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Lego City Undercover: The Chase Begins


If you love Nintendo and you love Lego, then 2013 is a good year for you. In March, Nintendo published Travelers’ Tales’ Lego City Undercover for the Wii U, a new Lego game that not only wasn’t based on an existing license but was also set in an open world city. A month later in April, Nintendo publishes yet another Travelers’ Tales’ game in the form of Lego City Undercover: The Chase Begins for the 3DS. Taking place in the exact same city, The Chase Begins is a prequel. Unfortunately, this companion game lost quite a bit of what made the Wii U version so great.

Every hero has their beginning. Chase McCain has his in Lego City, which he considers the greatest city in the world. As with every hero, they have their nemesis, a villain which will not rest until their presence downgrades the city’s status to No Longer the Greatest City in the World. Enter Rex Fury, the nastiest criminal Chase will have to arrest as he begins his career as one of Lego City’s finest. The only way Chase will ever get close enough to get to Rex, however, will be to go undercover by taking up every job imaginable from construction worker to fireman and even farmer. It’s time for Chase’s story to begin.


Lego City Undercover: The Chase Begins uses the exact same city as the Wii U game with bits and pieces still under construction, but doesn’t utilize it nearly as well. For starters, the entire city is not rendered all at once, meaning every district you travel to will require a hefty load time of around 45 seconds. This greatly deters exploration, and the city also contains quite a lot less in the way of collectibles. There are still random things to do such as finding pigs and firing them out of cannons, busting up ATMs and reaping the rewards, and catching muggers in the act but for the most part, the city seems much emptier. There also aren’t as many different cars or people populating the streets. Free-running returns, but you’ll notice fewer spots on buildings with which to do so.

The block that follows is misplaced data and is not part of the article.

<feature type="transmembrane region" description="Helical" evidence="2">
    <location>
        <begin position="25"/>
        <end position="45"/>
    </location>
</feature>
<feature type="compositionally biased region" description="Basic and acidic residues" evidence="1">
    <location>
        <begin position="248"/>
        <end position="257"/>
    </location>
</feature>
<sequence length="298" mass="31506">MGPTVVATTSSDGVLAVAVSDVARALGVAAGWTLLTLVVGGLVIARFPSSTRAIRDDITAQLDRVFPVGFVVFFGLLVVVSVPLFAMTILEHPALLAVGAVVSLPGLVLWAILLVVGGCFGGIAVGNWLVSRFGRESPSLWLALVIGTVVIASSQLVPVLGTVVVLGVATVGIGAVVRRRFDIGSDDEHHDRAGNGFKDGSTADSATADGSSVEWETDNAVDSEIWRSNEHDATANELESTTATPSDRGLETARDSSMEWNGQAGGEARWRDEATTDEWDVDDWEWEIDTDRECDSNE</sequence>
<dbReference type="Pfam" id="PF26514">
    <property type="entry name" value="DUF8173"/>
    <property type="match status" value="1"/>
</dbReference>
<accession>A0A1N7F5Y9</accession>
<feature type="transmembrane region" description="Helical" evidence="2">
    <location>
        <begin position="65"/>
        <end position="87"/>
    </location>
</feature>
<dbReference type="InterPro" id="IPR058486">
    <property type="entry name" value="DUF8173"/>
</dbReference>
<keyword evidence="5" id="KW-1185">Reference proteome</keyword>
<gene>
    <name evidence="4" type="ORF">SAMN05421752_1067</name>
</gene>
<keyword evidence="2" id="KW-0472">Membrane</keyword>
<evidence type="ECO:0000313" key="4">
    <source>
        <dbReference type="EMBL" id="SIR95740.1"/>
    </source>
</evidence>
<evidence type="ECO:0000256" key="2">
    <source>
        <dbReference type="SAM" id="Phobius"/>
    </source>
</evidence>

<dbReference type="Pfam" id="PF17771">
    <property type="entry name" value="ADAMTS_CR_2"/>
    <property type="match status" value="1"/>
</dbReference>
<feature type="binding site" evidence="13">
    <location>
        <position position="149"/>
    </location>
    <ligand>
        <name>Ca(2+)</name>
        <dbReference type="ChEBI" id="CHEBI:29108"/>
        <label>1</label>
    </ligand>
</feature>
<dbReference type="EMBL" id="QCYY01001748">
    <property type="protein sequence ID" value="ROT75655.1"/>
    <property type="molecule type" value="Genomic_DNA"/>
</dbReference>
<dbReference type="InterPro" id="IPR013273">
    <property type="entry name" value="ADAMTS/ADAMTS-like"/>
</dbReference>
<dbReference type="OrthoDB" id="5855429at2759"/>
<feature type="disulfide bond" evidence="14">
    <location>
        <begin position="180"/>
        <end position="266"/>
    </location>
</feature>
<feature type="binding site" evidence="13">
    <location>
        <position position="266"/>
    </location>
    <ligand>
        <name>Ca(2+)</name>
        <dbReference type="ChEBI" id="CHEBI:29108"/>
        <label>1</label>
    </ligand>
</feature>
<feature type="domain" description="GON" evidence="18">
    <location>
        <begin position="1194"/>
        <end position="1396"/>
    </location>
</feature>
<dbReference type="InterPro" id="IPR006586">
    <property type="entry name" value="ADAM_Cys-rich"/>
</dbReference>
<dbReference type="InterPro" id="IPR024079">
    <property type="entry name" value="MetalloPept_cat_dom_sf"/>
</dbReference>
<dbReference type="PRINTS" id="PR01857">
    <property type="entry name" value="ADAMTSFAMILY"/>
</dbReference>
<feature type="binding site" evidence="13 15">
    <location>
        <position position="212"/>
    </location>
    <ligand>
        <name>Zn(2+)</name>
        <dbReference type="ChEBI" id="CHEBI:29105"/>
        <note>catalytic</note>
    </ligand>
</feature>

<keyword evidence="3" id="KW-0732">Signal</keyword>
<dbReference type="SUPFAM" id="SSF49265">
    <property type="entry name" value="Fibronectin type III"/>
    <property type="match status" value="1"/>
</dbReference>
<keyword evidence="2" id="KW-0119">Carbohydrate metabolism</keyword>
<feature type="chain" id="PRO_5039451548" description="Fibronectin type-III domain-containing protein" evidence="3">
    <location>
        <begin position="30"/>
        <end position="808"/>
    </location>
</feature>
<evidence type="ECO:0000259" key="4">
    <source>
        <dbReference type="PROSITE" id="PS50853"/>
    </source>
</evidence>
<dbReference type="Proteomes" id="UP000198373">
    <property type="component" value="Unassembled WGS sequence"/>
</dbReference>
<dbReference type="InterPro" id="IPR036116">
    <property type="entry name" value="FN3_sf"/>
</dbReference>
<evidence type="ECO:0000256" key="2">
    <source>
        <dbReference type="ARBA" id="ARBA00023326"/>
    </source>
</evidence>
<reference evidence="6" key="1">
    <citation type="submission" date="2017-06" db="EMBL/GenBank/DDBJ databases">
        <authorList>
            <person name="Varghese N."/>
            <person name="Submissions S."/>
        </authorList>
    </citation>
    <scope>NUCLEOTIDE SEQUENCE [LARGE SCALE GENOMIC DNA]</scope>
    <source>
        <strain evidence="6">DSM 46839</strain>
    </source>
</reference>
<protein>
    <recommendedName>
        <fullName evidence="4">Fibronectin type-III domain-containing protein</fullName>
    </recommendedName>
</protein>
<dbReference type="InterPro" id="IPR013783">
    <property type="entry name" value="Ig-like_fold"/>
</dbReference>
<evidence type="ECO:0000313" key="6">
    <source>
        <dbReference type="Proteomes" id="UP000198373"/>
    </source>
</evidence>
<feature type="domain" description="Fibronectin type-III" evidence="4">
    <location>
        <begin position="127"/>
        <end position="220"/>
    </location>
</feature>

The mission structure of the game is also different. There aren’t any 20 minute-long self-contained levels like the majority of past Lego games. Some missions use a scene or two from the Wii U’s game, while others will have Chase setting foot in an entirely new location. Every mission takes roughly two to five minutes to complete, clearly designed for players who don’t play their 3DS for more than 10 minutes at a time. The problem with this kind of gameplay is it makes the game unfairly smaller than it should be. There are no missions that require you to travel across the city, providing you opportunities to have conversations with other characters, which is a sandbox staple. Also, since there are no self-contained levels, there’s no stud collecting for Lego City Hero goals or collecting pieces of police shields. All red cheat bricks are scattered through the city as well, and there are no mission replay options.